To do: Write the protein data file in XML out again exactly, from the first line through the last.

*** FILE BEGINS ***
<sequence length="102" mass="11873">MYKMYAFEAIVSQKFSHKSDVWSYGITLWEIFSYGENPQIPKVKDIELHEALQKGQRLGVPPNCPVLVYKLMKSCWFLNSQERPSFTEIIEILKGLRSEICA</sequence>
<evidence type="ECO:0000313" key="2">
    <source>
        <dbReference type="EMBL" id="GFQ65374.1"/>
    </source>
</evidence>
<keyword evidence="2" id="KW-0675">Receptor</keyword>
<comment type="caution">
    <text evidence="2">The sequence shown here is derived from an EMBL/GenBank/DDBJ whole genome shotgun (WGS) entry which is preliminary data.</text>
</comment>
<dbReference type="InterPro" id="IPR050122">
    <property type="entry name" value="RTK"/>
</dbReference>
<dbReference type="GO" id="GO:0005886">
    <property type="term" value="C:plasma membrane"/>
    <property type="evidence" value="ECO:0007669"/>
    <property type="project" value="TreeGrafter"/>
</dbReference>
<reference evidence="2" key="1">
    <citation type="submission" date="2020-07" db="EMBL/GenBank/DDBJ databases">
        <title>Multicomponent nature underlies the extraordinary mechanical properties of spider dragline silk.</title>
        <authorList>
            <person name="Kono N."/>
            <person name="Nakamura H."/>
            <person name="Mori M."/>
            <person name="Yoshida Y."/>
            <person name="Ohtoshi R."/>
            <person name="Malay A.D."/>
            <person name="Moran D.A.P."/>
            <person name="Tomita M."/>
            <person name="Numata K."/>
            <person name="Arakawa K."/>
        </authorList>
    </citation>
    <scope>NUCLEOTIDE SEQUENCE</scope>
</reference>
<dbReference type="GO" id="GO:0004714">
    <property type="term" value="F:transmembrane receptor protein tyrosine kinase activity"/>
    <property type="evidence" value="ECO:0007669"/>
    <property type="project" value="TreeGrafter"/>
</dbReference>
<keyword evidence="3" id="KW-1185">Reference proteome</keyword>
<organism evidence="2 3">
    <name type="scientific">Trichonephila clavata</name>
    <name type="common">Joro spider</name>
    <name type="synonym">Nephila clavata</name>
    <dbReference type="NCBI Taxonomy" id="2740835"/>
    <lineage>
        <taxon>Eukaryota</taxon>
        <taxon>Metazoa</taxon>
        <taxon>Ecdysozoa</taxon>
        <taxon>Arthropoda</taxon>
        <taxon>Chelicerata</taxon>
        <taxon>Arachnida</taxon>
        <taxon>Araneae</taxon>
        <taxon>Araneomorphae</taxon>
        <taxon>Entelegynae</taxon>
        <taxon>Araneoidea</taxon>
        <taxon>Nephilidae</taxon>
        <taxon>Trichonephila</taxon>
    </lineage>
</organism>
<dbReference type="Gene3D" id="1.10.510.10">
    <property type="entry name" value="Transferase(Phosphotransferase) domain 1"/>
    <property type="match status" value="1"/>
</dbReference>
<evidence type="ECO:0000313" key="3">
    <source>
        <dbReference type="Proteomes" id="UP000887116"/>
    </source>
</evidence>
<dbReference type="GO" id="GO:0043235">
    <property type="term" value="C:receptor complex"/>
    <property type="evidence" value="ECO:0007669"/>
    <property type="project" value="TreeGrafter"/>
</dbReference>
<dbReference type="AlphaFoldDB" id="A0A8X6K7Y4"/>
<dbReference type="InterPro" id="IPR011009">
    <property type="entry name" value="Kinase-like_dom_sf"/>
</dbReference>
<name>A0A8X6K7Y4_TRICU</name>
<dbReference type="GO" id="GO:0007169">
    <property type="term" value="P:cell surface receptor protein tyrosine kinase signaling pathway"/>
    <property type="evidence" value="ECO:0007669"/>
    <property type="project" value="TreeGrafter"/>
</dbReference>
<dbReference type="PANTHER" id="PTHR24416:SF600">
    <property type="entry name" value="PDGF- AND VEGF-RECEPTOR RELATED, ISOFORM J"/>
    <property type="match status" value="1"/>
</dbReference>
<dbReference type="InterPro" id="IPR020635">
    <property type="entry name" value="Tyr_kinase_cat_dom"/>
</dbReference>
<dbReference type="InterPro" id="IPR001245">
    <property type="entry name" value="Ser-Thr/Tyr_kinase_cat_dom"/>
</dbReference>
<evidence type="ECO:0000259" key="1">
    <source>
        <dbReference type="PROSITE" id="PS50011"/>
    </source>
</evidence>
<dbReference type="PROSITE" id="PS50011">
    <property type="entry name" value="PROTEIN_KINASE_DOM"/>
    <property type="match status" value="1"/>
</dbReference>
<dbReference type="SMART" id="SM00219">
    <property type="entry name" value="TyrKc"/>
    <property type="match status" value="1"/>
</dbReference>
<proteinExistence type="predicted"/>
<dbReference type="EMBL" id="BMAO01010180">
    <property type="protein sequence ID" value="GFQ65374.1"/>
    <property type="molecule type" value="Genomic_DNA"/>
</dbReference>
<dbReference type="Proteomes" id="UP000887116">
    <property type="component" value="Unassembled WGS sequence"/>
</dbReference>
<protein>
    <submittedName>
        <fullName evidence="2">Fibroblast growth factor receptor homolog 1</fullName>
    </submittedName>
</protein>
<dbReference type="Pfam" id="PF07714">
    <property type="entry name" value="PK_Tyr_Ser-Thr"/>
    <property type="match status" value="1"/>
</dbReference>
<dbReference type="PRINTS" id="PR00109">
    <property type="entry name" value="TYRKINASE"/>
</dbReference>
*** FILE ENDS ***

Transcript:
<sequence length="102" mass="11873">MYKMYAFEAIVSQKFSHKSDVWSYGITLWEIFSYGENPQIPKVKDIELHEALQKGQRLGVPPNCPVLVYKLMKSCWFLNSQERPSFTEIIEILKGLRSEICA</sequence>
<evidence type="ECO:0000313" key="2">
    <source>
        <dbReference type="EMBL" id="GFQ65374.1"/>
    </source>
</evidence>
<keyword evidence="2" id="KW-0675">Receptor</keyword>
<comment type="caution">
    <text evidence="2">The sequence shown here is derived from an EMBL/GenBank/DDBJ whole genome shotgun (WGS) entry which is preliminary data.</text>
</comment>
<dbReference type="InterPro" id="IPR050122">
    <property type="entry name" value="RTK"/>
</dbReference>
<dbReference type="GO" id="GO:0005886">
    <property type="term" value="C:plasma membrane"/>
    <property type="evidence" value="ECO:0007669"/>
    <property type="project" value="TreeGrafter"/>
</dbReference>
<reference evidence="2" key="1">
    <citation type="submission" date="2020-07" db="EMBL/GenBank/DDBJ databases">
        <title>Multicomponent nature underlies the extraordinary mechanical properties of spider dragline silk.</title>
        <authorList>
            <person name="Kono N."/>
            <person name="Nakamura H."/>
            <person name="Mori M."/>
            <person name="Yoshida Y."/>
            <person name="Ohtoshi R."/>
            <person name="Malay A.D."/>
            <person name="Moran D.A.P."/>
            <person name="Tomita M."/>
            <person name="Numata K."/>
            <person name="Arakawa K."/>
        </authorList>
    </citation>
    <scope>NUCLEOTIDE SEQUENCE</scope>
</reference>
<dbReference type="GO" id="GO:0004714">
    <property type="term" value="F:transmembrane receptor protein tyrosine kinase activity"/>
    <property type="evidence" value="ECO:0007669"/>
    <property type="project" value="TreeGrafter"/>
</dbReference>
<keyword evidence="3" id="KW-1185">Reference proteome</keyword>
<organism evidence="2 3">
    <name type="scientific">Trichonephila clavata</name>
    <name type="common">Joro spider</name>
    <name type="synonym">Nephila clavata</name>
    <dbReference type="NCBI Taxonomy" id="2740835"/>
    <lineage>
        <taxon>Eukaryota</taxon>
        <taxon>Metazoa</taxon>
        <taxon>Ecdysozoa</taxon>
        <taxon>Arthropoda</taxon>
        <taxon>Chelicerata</taxon>
        <taxon>Arachnida</taxon>
        <taxon>Araneae</taxon>
        <taxon>Araneomorphae</taxon>
        <taxon>Entelegynae</taxon>
        <taxon>Araneoidea</taxon>
        <taxon>Nephilidae</taxon>
        <taxon>Trichonephila</taxon>
    </lineage>
</organism>
<dbReference type="Gene3D" id="1.10.510.10">
    <property type="entry name" value="Transferase(Phosphotransferase) domain 1"/>
    <property type="match status" value="1"/>
</dbReference>
<evidence type="ECO:0000313" key="3">
    <source>
        <dbReference type="Proteomes" id="UP000887116"/>
    </source>
</evidence>
<dbReference type="GO" id="GO:0043235">
    <property type="term" value="C:receptor complex"/>
    <property type="evidence" value="ECO:0007669"/>
    <property type="project" value="TreeGrafter"/>
</dbReference>
<dbReference type="AlphaFoldDB" id="A0A8X6K7Y4"/>
<dbReference type="InterPro" id="IPR011009">
    <property type="entry name" value="Kinase-like_dom_sf"/>
</dbReference>
<name>A0A8X6K7Y4_TRICU</name>
<dbReference type="GO" id="GO:0007169">
    <property type="term" value="P:cell surface receptor protein tyrosine kinase signaling pathway"/>
    <property type="evidence" value="ECO:0007669"/>
    <property type="project" value="TreeGrafter"/>
</dbReference>
<dbReference type="PANTHER" id="PTHR24416:SF600">
    <property type="entry name" value="PDGF- AND VEGF-RECEPTOR RELATED, ISOFORM J"/>
    <property type="match status" value="1"/>
</dbReference>
<dbReference type="InterPro" id="IPR020635">
    <property type="entry name" value="Tyr_kinase_cat_dom"/>
</dbReference>
<dbReference type="InterPro" id="IPR001245">
    <property type="entry name" value="Ser-Thr/Tyr_kinase_cat_dom"/>
</dbReference>
<evidence type="ECO:0000259" key="1">
    <source>
        <dbReference type="PROSITE" id="PS50011"/>
    </source>
</evidence>
<dbReference type="PROSITE" id="PS50011">
    <property type="entry name" value="PROTEIN_KINASE_DOM"/>
    <property type="match status" value="1"/>
</dbReference>
<dbReference type="SMART" id="SM00219">
    <property type="entry name" value="TyrKc"/>
    <property type="match status" value="1"/>
</dbReference>
<proteinExistence type="predicted"/>
<dbReference type="EMBL" id="BMAO01010180">
    <property type="protein sequence ID" value="GFQ65374.1"/>
    <property type="molecule type" value="Genomic_DNA"/>
</dbReference>
<dbReference type="Proteomes" id="UP000887116">
    <property type="component" value="Unassembled WGS sequence"/>
</dbReference>
<protein>
    <submittedName>
        <fullName evidence="2">Fibroblast growth factor receptor homolog 1</fullName>
    </submittedName>
</protein>
<dbReference type="Pfam" id="PF07714">
    <property type="entry name" value="PK_Tyr_Ser-Thr"/>
    <property type="match status" value="1"/>
</dbReference>
<dbReference type="PRINTS" id="PR00109">
    <property type="entry name" value="TYRKINASE"/>
</dbReference>